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Both sides largely sticking to Yemen ceasefire, more progress needed: U.N.

UNITED NATIONS (Reuters) – Both sides in the conflict in Yemen have largely stuck to a ceasefire agreed last month, but substantial progress is still needed before more talks can be held on ending the war, the U.N. special representative to the country said on Wednesday.

Martin Griffiths told the United Nations Security Council he had met the leaders of the two sides in recent days and both had expressed determination to find a way forward.

“I am pleased to report that both sides have largely adhered to the ceasefire we agreed in Stockholm,” Griffiths said. “There has been a significant decrease in hostilities since then.”

He said while there had been some violence, it had been remarkably limited compared with in the lead-up to Stockholm.

However, while there was a sense of tangible hope and optimism, there was also concern, Griffiths said.

He said he and the leaders of both parties shared the view that “substantial progress, particularly on Hodeidah, is something we would like to see before we reconvene the next consultations.”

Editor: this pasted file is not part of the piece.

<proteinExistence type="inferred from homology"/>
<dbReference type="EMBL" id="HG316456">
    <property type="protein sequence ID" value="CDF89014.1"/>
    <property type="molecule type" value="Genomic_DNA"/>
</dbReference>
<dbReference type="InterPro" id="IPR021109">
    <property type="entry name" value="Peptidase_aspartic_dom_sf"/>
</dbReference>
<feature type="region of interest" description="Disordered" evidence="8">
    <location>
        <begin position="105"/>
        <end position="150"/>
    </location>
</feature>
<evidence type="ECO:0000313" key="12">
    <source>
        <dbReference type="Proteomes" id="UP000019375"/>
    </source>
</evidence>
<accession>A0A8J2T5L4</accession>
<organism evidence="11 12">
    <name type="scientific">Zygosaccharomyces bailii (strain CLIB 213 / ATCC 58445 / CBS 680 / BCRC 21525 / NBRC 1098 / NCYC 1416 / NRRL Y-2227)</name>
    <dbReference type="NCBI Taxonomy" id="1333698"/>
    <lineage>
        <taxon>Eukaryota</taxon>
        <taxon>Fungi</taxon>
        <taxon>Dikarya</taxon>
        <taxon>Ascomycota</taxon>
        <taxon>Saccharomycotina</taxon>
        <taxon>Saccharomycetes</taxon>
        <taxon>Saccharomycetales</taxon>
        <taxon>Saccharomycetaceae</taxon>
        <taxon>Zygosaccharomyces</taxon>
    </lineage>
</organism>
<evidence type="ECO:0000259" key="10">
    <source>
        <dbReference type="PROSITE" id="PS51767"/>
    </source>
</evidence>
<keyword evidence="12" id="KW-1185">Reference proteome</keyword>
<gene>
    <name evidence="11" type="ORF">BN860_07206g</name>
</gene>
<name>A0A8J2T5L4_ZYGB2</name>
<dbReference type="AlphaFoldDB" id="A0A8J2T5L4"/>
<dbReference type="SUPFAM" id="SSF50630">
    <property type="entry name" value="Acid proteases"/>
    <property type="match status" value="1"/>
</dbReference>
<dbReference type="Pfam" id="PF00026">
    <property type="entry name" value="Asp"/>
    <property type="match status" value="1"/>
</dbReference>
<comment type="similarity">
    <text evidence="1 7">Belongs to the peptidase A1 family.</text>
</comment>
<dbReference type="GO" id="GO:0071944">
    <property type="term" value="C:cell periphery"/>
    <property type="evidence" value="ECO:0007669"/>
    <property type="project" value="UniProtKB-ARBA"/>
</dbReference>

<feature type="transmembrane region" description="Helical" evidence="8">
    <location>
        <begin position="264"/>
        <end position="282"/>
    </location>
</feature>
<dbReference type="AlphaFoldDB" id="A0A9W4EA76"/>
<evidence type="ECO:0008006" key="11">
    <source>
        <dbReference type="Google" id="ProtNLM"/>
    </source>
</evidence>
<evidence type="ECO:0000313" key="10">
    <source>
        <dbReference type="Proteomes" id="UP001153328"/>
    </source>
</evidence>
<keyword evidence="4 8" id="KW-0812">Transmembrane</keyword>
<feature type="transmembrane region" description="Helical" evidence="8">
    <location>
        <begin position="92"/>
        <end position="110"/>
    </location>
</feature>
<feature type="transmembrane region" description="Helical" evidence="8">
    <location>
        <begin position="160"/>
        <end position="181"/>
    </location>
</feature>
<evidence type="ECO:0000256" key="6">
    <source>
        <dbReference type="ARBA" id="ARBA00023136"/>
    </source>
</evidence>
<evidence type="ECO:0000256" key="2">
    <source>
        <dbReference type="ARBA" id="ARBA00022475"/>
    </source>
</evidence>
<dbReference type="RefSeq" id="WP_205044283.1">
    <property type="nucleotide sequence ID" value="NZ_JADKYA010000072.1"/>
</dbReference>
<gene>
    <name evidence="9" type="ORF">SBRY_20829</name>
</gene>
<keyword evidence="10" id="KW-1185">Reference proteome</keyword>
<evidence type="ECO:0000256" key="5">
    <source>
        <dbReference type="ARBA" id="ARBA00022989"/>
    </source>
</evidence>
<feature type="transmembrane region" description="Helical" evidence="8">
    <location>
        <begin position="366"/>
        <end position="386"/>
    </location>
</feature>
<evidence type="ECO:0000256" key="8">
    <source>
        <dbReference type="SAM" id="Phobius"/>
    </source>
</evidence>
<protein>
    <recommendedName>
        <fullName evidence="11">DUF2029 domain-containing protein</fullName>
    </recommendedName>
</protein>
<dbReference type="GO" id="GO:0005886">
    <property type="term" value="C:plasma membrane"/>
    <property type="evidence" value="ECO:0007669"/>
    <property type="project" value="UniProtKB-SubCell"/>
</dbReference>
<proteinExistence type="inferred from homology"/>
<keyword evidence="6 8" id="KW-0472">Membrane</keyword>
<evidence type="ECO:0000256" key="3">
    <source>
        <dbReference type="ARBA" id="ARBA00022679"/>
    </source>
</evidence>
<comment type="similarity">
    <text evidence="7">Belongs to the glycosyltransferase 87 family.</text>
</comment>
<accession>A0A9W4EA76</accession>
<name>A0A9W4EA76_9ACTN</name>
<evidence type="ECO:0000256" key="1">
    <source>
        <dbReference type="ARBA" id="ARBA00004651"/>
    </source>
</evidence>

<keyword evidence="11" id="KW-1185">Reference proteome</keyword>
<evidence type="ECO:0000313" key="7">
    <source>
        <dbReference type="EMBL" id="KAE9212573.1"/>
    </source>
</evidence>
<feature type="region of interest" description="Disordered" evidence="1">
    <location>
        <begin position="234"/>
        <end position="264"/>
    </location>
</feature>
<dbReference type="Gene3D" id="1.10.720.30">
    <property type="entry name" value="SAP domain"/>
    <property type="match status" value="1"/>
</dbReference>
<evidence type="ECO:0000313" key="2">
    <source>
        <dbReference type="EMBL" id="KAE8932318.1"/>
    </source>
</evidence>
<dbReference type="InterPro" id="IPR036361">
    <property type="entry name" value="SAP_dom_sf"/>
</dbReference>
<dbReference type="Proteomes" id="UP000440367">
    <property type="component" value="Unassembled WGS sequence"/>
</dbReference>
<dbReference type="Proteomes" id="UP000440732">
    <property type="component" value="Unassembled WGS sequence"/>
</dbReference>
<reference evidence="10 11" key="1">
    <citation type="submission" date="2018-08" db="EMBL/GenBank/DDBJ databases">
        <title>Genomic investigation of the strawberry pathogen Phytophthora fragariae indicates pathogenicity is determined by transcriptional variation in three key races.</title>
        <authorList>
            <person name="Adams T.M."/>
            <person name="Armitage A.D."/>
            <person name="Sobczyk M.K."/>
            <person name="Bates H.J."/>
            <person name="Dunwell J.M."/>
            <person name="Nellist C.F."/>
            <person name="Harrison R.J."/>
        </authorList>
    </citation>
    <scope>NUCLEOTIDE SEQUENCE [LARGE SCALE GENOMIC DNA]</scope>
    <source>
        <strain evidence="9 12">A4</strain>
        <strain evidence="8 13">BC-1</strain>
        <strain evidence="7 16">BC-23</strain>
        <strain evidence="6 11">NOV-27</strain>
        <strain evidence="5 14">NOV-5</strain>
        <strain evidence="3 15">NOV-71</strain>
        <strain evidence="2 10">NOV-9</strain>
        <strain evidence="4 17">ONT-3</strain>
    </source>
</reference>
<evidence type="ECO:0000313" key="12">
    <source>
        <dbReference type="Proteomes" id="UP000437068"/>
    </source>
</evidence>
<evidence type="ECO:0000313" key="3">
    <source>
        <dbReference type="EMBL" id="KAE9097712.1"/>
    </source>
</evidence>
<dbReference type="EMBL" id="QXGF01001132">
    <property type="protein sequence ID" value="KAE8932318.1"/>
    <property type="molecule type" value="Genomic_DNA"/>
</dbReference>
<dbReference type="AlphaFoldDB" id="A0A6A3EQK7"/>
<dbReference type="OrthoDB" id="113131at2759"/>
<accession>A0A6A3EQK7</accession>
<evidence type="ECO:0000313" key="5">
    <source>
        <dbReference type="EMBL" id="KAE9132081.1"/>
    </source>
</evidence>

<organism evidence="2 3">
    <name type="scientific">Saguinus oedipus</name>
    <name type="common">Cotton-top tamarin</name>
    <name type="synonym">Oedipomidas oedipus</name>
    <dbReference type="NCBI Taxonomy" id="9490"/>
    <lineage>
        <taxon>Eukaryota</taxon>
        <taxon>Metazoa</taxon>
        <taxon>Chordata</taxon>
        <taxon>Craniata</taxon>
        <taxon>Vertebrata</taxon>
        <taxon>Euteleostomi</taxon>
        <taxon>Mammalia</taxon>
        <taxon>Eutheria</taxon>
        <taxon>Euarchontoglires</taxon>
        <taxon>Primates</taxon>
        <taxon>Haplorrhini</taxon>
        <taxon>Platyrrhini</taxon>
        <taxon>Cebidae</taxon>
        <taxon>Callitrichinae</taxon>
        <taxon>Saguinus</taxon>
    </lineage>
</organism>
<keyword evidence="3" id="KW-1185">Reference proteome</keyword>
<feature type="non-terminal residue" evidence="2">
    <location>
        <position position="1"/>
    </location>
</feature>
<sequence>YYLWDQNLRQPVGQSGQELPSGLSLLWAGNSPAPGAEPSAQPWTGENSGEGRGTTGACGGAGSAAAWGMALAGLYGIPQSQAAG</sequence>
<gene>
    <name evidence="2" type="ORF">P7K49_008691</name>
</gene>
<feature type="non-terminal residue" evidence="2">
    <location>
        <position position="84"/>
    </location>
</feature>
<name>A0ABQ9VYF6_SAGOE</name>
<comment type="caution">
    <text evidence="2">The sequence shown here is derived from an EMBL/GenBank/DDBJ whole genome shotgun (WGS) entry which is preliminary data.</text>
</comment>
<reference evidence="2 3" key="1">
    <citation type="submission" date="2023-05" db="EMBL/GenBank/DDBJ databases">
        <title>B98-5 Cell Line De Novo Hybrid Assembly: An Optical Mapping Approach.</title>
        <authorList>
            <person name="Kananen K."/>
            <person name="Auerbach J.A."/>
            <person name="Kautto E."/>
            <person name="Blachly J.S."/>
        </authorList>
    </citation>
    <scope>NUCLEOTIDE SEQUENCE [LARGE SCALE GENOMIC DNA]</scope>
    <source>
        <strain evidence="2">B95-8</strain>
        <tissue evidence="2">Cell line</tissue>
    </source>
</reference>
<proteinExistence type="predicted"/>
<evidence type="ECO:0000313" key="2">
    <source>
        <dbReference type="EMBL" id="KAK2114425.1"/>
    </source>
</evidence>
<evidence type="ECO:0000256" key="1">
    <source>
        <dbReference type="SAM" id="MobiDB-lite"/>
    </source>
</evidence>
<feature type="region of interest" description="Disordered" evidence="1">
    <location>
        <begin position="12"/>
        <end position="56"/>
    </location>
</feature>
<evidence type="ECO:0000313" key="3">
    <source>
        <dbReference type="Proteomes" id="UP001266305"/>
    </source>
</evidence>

“I am still hopeful that we can proceed to a next round of consultations within the near future and I am working with both parties to make sure that that will happen at the earliest possible date,” he said.

At the end of peace talks in Sweden, the United Nations said another round of consultations would be held in January on a wider truce in the country, a framework for political negotiations and transitional governing body.

Griffiths said he had met the President of the Saudi-backed government Abd-Rabbu Mansour Hadi, who was ousted from the capital Sanaa in 2014, in Riyadh on Tuesday and with Houthi leader Abdul Malik al-Houthi, whose forces control most urban centers in Yemen including Sanaa and Hodeidah, on Sunday.

A major challenge lies in securing an orderly troop withdrawal from Hodeidah, the main port used to feed Yemen’s 30 million people that has been the focus of fighting over the past year.